Should you disable RC4 in SSL/TLS ?

I'm by no means a crypto expert. Still I'm frequently getting (and answering) questions regarding the use of RC4 in SSL/TLS. Should you disable it? Or keep it enabled?

March 2015 update - A 'new' attack method (Bar Mitsvah Attack) using a previously known RC4 vulnerability was presented, thereby reducing the RC4 security even more.

February 2015 update - RFC 7456 has been published, which effectively prohibits the use of RC4 in TLS.

This document requires that Transport Layer Security (TLS) clients
and servers never negotiate the use of RC4 cipher suites when they
establish connections. This applies to all TLS versions.


Here is my reasoning to disable all ciphersuites using RC4:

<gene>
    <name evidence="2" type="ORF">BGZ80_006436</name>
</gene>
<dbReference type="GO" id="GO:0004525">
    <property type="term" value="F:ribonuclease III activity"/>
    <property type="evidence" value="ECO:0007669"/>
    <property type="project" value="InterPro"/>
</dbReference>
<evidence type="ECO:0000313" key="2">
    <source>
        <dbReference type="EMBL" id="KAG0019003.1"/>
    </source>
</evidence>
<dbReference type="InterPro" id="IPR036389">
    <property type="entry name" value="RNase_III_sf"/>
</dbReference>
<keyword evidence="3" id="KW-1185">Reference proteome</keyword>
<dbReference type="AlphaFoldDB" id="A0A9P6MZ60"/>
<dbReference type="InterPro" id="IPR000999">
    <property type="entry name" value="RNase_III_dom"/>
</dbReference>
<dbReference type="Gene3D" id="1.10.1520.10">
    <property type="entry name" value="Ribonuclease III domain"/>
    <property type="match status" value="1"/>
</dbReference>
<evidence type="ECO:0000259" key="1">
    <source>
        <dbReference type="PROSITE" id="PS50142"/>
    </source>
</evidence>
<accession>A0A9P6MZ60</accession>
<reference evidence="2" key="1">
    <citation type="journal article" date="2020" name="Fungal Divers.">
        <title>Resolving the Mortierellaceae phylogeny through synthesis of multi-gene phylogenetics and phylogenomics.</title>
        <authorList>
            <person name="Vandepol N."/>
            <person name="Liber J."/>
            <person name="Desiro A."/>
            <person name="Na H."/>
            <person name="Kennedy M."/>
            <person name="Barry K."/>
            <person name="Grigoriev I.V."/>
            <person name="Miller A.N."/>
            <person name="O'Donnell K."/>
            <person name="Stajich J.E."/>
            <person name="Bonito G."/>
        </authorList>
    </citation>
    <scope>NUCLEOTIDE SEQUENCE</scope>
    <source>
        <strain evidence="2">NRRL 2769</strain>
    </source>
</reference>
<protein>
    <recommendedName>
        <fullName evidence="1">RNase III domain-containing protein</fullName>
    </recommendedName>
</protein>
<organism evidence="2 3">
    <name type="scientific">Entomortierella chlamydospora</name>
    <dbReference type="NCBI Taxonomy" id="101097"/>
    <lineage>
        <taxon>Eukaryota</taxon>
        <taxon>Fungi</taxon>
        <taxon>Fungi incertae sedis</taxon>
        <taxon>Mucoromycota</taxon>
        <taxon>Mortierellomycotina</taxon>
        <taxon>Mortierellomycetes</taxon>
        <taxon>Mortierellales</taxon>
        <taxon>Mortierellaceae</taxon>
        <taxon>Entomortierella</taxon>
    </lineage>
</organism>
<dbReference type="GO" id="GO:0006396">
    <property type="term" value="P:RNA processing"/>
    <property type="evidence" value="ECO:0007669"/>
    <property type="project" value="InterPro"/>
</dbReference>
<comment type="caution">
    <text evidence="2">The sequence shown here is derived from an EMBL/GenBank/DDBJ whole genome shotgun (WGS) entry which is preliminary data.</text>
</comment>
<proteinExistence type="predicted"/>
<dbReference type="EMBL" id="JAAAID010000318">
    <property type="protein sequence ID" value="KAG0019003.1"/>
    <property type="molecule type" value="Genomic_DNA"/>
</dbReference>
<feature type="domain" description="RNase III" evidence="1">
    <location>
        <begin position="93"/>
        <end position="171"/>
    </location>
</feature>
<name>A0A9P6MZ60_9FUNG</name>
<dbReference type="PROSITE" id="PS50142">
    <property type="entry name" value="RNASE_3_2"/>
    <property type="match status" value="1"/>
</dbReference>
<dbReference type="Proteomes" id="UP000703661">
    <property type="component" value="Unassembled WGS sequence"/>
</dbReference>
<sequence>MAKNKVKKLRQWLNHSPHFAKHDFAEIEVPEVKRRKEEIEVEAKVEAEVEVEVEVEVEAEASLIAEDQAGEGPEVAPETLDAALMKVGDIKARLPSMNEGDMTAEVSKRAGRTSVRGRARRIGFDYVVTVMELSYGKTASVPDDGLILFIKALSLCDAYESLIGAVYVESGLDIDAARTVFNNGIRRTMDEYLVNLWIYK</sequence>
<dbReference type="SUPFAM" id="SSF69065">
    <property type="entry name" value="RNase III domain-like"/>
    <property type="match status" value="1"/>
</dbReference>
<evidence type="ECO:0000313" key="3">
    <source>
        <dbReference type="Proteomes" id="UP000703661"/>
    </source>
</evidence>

• RC4 is a stream cipher that has been around since 1987. The number and quality of attacks on RC4 (in SSL/TLS) increases. Fact: Attacks on encryption algorithms only get better, they never get worse.
  • A lot of sites still enable RC4 in their ciphers, to support a wide browser base. Fact: Even Internet Explorer on Windows XP supports DES-CBC3-SHA (an alternative to one of the RC4 ciphers)
  • RC4 is one of the few ciphers that is resistant to the BEAST attack …
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